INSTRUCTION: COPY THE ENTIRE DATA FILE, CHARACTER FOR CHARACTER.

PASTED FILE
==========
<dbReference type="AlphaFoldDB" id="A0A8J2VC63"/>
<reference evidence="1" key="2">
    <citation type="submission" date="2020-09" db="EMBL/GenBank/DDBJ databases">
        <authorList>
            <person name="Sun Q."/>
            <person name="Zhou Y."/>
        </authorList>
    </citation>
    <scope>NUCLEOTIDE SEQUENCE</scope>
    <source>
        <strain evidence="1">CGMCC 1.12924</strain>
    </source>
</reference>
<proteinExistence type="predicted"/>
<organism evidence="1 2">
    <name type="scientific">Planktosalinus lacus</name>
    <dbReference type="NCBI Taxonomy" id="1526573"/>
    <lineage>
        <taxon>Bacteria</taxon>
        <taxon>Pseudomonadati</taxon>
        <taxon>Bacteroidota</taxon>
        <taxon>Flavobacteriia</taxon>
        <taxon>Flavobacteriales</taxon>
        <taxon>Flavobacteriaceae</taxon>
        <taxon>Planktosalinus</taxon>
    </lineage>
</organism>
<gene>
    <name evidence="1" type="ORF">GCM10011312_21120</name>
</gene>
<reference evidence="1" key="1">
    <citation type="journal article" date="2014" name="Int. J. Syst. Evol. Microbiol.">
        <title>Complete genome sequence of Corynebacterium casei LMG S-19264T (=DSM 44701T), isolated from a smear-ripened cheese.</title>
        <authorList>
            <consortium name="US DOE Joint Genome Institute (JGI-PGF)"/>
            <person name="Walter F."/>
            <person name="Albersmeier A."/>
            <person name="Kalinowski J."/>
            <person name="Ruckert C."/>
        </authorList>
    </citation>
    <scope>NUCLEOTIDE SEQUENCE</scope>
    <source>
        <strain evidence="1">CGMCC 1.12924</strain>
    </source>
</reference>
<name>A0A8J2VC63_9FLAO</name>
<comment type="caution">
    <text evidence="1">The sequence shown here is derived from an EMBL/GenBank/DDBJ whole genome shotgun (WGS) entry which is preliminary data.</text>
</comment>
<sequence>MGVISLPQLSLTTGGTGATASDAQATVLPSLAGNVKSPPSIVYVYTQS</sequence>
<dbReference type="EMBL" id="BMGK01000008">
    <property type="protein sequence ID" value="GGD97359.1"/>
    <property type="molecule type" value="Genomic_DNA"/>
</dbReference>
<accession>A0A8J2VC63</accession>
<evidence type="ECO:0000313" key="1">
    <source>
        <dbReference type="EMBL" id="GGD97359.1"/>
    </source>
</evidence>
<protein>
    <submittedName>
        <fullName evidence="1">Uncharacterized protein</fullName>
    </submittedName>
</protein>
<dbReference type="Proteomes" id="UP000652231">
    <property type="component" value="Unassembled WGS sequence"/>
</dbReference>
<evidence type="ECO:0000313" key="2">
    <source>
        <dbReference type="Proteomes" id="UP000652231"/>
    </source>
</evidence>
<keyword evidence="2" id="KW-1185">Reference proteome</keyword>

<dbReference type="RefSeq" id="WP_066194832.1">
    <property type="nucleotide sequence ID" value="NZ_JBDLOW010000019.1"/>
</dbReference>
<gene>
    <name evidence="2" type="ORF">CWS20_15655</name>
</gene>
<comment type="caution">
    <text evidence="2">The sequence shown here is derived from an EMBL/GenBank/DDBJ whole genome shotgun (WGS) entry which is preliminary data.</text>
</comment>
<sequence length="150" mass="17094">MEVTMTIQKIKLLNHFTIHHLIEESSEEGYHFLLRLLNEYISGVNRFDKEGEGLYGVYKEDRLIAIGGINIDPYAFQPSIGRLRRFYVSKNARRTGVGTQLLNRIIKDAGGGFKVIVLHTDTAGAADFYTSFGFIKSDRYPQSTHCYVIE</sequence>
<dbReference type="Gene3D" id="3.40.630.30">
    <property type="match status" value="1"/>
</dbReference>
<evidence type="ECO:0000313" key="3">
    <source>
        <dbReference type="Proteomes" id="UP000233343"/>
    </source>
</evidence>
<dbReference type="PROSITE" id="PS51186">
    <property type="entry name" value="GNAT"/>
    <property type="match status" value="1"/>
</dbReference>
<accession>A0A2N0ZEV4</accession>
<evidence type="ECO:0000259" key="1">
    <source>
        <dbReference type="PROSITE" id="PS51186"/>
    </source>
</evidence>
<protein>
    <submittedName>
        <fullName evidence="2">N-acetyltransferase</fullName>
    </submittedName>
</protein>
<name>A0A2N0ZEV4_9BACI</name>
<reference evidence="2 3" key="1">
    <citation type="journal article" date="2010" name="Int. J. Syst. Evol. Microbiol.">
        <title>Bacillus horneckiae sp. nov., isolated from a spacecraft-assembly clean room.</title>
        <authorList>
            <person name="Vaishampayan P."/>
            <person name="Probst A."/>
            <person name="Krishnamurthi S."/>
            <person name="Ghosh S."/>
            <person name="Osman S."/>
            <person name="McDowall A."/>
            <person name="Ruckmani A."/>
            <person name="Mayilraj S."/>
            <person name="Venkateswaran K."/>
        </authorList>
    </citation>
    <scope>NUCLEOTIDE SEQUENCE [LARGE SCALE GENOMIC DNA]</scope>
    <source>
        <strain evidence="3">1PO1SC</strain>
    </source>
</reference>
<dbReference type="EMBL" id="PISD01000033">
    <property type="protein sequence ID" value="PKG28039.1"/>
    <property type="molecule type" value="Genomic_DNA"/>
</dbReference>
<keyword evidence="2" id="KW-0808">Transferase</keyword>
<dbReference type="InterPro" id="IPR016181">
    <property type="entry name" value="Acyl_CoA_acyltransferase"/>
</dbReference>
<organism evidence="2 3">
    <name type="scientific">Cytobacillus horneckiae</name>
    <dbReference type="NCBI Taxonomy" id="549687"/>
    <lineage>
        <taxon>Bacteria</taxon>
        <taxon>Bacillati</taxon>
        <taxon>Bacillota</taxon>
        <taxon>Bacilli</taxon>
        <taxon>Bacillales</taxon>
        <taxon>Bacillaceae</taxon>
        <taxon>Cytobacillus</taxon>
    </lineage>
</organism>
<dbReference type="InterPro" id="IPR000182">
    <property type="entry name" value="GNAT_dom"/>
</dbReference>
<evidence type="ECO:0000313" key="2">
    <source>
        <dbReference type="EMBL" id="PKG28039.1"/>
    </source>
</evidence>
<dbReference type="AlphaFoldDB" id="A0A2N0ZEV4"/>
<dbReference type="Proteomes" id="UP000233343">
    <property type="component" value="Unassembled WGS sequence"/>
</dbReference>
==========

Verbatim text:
<dbReference type="AlphaFoldDB" id="A0A8J2VC63"/>
<reference evidence="1" key="2">
    <citation type="submission" date="2020-09" db="EMBL/GenBank/DDBJ databases">
        <authorList>
            <person name="Sun Q."/>
            <person name="Zhou Y."/>
        </authorList>
    </citation>
    <scope>NUCLEOTIDE SEQUENCE</scope>
    <source>
        <strain evidence="1">CGMCC 1.12924</strain>
    </source>
</reference>
<proteinExistence type="predicted"/>
<organism evidence="1 2">
    <name type="scientific">Planktosalinus lacus</name>
    <dbReference type="NCBI Taxonomy" id="1526573"/>
    <lineage>
        <taxon>Bacteria</taxon>
        <taxon>Pseudomonadati</taxon>
        <taxon>Bacteroidota</taxon>
        <taxon>Flavobacteriia</taxon>
        <taxon>Flavobacteriales</taxon>
        <taxon>Flavobacteriaceae</taxon>
        <taxon>Planktosalinus</taxon>
    </lineage>
</organism>
<gene>
    <name evidence="1" type="ORF">GCM10011312_21120</name>
</gene>
<reference evidence="1" key="1">
    <citation type="journal article" date="2014" name="Int. J. Syst. Evol. Microbiol.">
        <title>Complete genome sequence of Corynebacterium casei LMG S-19264T (=DSM 44701T), isolated from a smear-ripened cheese.</title>
        <authorList>
            <consortium name="US DOE Joint Genome Institute (JGI-PGF)"/>
            <person name="Walter F."/>
            <person name="Albersmeier A."/>
            <person name="Kalinowski J."/>
            <person name="Ruckert C."/>
        </authorList>
    </citation>
    <scope>NUCLEOTIDE SEQUENCE</scope>
    <source>
        <strain evidence="1">CGMCC 1.12924</strain>
    </source>
</reference>
<name>A0A8J2VC63_9FLAO</name>
<comment type="caution">
    <text evidence="1">The sequence shown here is derived from an EMBL/GenBank/DDBJ whole genome shotgun (WGS) entry which is preliminary data.</text>
</comment>
<sequence>MGVISLPQLSLTTGGTGATASDAQATVLPSLAGNVKSPPSIVYVYTQS</sequence>
<dbReference type="EMBL" id="BMGK01000008">
    <property type="protein sequence ID" value="GGD97359.1"/>
    <property type="molecule type" value="Genomic_DNA"/>
</dbReference>
<accession>A0A8J2VC63</accession>
<evidence type="ECO:0000313" key="1">
    <source>
        <dbReference type="EMBL" id="GGD97359.1"/>
    </source>
</evidence>
<protein>
    <submittedName>
        <fullName evidence="1">Uncharacterized protein</fullName>
    </submittedName>
</protein>
<dbReference type="Proteomes" id="UP000652231">
    <property type="component" value="Unassembled WGS sequence"/>
</dbReference>
<evidence type="ECO:0000313" key="2">
    <source>
        <dbReference type="Proteomes" id="UP000652231"/>
    </source>
</evidence>
<keyword evidence="2" id="KW-1185">Reference proteome</keyword>

<dbReference type="RefSeq" id="WP_066194832.1">
    <property type="nucleotide sequence ID" value="NZ_JBDLOW010000019.1"/>
</dbReference>
<gene>
    <name evidence="2" type="ORF">CWS20_15655</name>
</gene>
<comment type="caution">
    <text evidence="2">The sequence shown here is derived from an EMBL/GenBank/DDBJ whole genome shotgun (WGS) entry which is preliminary data.</text>
</comment>
<sequence length="150" mass="17094">MEVTMTIQKIKLLNHFTIHHLIEESSEEGYHFLLRLLNEYISGVNRFDKEGEGLYGVYKEDRLIAIGGINIDPYAFQPSIGRLRRFYVSKNARRTGVGTQLLNRIIKDAGGGFKVIVLHTDTAGAADFYTSFGFIKSDRYPQSTHCYVIE</sequence>
<dbReference type="Gene3D" id="3.40.630.30">
    <property type="match status" value="1"/>
</dbReference>
<evidence type="ECO:0000313" key="3">
    <source>
        <dbReference type="Proteomes" id="UP000233343"/>
    </source>
</evidence>
<dbReference type="PROSITE" id="PS51186">
    <property type="entry name" value="GNAT"/>
    <property type="match status" value="1"/>
</dbReference>
<accession>A0A2N0ZEV4</accession>
<evidence type="ECO:0000259" key="1">
    <source>
        <dbReference type="PROSITE" id="PS51186"/>
    </source>
</evidence>
<protein>
    <submittedName>
        <fullName evidence="2">N-acetyltransferase</fullName>
    </submittedName>
</protein>
<name>A0A2N0ZEV4_9BACI</name>
<reference evidence="2 3" key="1">
    <citation type="journal article" date="2010" name="Int. J. Syst. Evol. Microbiol.">
        <title>Bacillus horneckiae sp. nov., isolated from a spacecraft-assembly clean room.</title>
        <authorList>
            <person name="Vaishampayan P."/>
            <person name="Probst A."/>
            <person name="Krishnamurthi S."/>
            <person name="Ghosh S."/>
            <person name="Osman S."/>
            <person name="McDowall A."/>
            <person name="Ruckmani A."/>
            <person name="Mayilraj S."/>
            <person name="Venkateswaran K."/>
        </authorList>
    </citation>
    <scope>NUCLEOTIDE SEQUENCE [LARGE SCALE GENOMIC DNA]</scope>
    <source>
        <strain evidence="3">1PO1SC</strain>
    </source>
</reference>
<dbReference type="EMBL" id="PISD01000033">
    <property type="protein sequence ID" value="PKG28039.1"/>
    <property type="molecule type" value="Genomic_DNA"/>
</dbReference>
<keyword evidence="2" id="KW-0808">Transferase</keyword>
<dbReference type="InterPro" id="IPR016181">
    <property type="entry name" value="Acyl_CoA_acyltransferase"/>
</dbReference>
<organism evidence="2 3">
    <name type="scientific">Cytobacillus horneckiae</name>
    <dbReference type="NCBI Taxonomy" id="549687"/>
    <lineage>
        <taxon>Bacteria</taxon>
        <taxon>Bacillati</taxon>
        <taxon>Bacillota</taxon>
        <taxon>Bacilli</taxon>
        <taxon>Bacillales</taxon>
        <taxon>Bacillaceae</taxon>
        <taxon>Cytobacillus</taxon>
    </lineage>
</organism>
<dbReference type="InterPro" id="IPR000182">
    <property type="entry name" value="GNAT_dom"/>
</dbReference>
<evidence type="ECO:0000313" key="2">
    <source>
        <dbReference type="EMBL" id="PKG28039.1"/>
    </source>
</evidence>
<dbReference type="AlphaFoldDB" id="A0A2N0ZEV4"/>
<dbReference type="Proteomes" id="UP000233343">
    <property type="component" value="Unassembled WGS sequence"/>
</dbReference>